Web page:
Cedar Hill

Cedar Hill’s 50 Years and Beyond

by Stephen Pitalo

Frank Ray, the founder of Cedar Hill, is not a fan of long band names.

“The first bluegrass band I had was a long rambling “mountain boys” kind of name,” Ray grumbled. “That was in 1967. I was never completely happy with that name and wanted something more original. In 1972 we were playing a Fourth of July picnic in Cedar Hill, Missouri. A young banjo player who later joined the group was beginning to play. I asked him if he would like to join us on stage. He did, and as he made his way to the stage, he tripped and fell. He got up, composed himself, and proceeded to come up and play the fire out of a banjo tune. As we were going home, I noticed clumps of grass clinging to his banjo case from the fall he had taken. I looked at his case and remarked, ‘At least you are taking some Cedar Hill grass home with you.’ It then hit me: that would be a good name for the band, Cedar Hill Grass.” They went by Cedar Hill Grass until around 1978 when they dropped the word ‘grass,’ leaving the band name Cedar Hill.”

Cedar Hill first formed in 1967 when Frank Ray and his uncle began playing local shows in the Ozarks along with four others, with twin fiddles as a key part of their sound. The uncle left the band, and Frank continued with the group and has played almost continuously since. Though personnel changes have taken place over the 55-year history of the band, Cedar Hill has stayed consistent and devoted to its Ozark roots and spirited brand of hard-driving bluegrass. Cedar Hill has played everywhere, from the Grand Ole Opry in Nashville, Tennessee, to the Performing Arts Center of London, England. The National Traditional Country Music Association Hall of Fame inducted the band in 2008, and Cedar Hill was honored with a Lifetime Achievement Award in 2018.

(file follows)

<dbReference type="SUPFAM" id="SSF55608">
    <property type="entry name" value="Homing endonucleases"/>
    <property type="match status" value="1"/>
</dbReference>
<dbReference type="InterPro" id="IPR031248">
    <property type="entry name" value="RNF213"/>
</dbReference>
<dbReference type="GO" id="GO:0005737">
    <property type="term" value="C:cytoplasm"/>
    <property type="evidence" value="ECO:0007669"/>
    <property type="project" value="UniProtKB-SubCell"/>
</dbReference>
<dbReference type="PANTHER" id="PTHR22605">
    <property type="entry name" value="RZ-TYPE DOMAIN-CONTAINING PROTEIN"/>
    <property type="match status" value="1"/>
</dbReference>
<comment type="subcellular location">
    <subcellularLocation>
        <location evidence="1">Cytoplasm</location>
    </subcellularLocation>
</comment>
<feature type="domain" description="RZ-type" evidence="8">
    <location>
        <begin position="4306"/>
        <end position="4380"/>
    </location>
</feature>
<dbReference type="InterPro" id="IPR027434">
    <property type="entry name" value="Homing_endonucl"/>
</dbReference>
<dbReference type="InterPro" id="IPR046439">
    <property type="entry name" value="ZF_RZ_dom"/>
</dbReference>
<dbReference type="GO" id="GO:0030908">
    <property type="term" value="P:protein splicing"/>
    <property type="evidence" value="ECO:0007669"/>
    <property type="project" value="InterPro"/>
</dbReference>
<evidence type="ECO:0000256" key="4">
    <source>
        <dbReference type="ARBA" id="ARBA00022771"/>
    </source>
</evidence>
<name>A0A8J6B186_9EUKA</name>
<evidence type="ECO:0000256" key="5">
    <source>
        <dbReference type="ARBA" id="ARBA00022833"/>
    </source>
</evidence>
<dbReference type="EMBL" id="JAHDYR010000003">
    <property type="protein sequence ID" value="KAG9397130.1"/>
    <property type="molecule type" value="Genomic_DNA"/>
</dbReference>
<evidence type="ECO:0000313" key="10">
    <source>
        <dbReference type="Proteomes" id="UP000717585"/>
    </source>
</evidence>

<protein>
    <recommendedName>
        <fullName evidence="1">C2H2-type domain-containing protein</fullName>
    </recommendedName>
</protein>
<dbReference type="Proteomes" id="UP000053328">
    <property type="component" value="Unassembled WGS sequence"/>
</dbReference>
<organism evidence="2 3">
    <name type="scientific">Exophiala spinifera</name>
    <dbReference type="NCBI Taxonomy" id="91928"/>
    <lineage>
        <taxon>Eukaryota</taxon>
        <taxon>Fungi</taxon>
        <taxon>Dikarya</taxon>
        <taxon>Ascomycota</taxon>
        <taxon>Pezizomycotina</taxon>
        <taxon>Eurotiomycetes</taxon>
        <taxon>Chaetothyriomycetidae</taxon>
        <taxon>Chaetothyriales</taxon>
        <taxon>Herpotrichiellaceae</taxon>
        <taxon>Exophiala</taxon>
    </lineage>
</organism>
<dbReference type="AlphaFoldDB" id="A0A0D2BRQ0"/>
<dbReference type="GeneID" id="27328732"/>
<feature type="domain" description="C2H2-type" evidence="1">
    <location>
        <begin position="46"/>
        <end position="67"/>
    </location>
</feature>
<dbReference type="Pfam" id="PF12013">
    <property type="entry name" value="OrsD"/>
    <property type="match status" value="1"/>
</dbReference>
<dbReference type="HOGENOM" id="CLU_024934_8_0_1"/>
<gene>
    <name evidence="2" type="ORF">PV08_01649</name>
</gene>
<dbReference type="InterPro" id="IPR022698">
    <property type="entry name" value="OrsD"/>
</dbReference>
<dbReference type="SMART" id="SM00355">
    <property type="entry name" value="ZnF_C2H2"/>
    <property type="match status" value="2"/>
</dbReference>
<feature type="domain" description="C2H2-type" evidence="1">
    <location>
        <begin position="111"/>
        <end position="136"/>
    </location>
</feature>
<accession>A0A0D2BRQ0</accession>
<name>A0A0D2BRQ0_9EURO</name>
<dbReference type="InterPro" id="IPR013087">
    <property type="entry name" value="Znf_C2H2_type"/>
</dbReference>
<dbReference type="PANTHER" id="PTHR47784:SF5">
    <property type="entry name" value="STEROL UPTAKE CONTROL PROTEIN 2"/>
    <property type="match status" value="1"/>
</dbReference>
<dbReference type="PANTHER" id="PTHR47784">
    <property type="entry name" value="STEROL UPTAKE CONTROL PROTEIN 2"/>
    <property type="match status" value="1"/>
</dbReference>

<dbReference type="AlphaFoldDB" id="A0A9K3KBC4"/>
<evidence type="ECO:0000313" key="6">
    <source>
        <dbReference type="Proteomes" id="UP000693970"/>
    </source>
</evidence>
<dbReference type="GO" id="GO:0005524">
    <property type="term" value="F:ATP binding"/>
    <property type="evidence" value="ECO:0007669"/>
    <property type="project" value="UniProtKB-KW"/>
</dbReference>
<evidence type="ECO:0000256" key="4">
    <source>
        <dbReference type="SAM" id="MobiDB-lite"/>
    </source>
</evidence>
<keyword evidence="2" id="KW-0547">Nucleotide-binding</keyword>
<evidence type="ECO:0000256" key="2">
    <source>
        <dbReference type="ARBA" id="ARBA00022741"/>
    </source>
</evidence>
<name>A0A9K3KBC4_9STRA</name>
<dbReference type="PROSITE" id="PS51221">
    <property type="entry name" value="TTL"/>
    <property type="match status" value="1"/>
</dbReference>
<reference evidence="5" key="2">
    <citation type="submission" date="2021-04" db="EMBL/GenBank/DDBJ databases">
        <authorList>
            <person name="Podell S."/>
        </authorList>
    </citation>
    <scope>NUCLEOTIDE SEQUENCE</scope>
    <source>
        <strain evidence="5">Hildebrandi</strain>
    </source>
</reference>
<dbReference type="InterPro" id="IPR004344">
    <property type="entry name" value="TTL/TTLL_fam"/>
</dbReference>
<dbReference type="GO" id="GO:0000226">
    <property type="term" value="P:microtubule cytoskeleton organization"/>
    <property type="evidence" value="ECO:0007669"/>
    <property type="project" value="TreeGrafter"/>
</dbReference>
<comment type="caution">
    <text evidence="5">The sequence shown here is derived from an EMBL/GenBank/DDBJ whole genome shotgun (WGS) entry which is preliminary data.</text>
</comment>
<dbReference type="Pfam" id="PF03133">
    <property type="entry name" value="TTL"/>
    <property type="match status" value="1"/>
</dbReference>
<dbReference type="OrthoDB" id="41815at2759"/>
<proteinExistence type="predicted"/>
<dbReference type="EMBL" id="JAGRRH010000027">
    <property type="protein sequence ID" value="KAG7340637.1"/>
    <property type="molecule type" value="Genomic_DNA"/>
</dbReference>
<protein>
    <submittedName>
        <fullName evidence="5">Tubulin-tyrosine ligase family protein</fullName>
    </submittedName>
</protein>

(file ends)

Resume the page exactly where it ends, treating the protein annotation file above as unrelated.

In a childhood spent traveling between Texas and Missouri, Ray listened to the Carter Family and fifties country music and fired up an old Victrola to play just three vinyl offerings: Bill Monroe, Jimmie Rodgers, and Hank Williams.

“Of course, as a young teen, I got caught up in fifties rock ‘n’ roll. I was always a big fan of blues music.” Ray said. “I formed a small rock ‘n’ roll band with some other friends in the eighth grade. From that time on, I was in a band. I switched to country, then blues, and finally came back to bluegrass by my early twenties.”

Often known for their 1976 song “False Hearted Love,” the Cedar Hill song “Pearl” has received notice in recent years as a simple song with a timeless message.

“This song is a story about the father of a friend of mine who lived just a few miles from where I grew up in Shannon County, Missouri,” Ray explained. “He was an avid fox hunter, as were many in our region. His favorite hound was a dog named Pearl. His son Darren Haverstick wrote the song, and I loved it from the start. It is a beautifully written song about a man and his dog. That is true life in the Ozarks.”

Ray considers the Ozarks God’s artistry at its best and daily inspiration for life and songwriting.

“I pray I never lose my awe and love for the Ozarks. I love nature in general. Though many mountainous regions of America share much in the way of lifestyles, the Ozarks have traditions and history that make that region unique. The Ozarks hold an endless supply of stories yet to be told.”

He loves what he does, but some days it’s a bit harder for Ray to keep playing than others.

“I have quit several times but unsuccessfully,” Ray said. “I suppose I feel like my story is not yet finished. I feel the most satisfaction we can get is knowing that maybe you contributed at least in a small way to the music you love. I simply love writing, playing, and singing bluegrass music. I have been blessed with good health, so Lord willing, I will keep writing, picking, and singing bluegrass for at least a while longer.”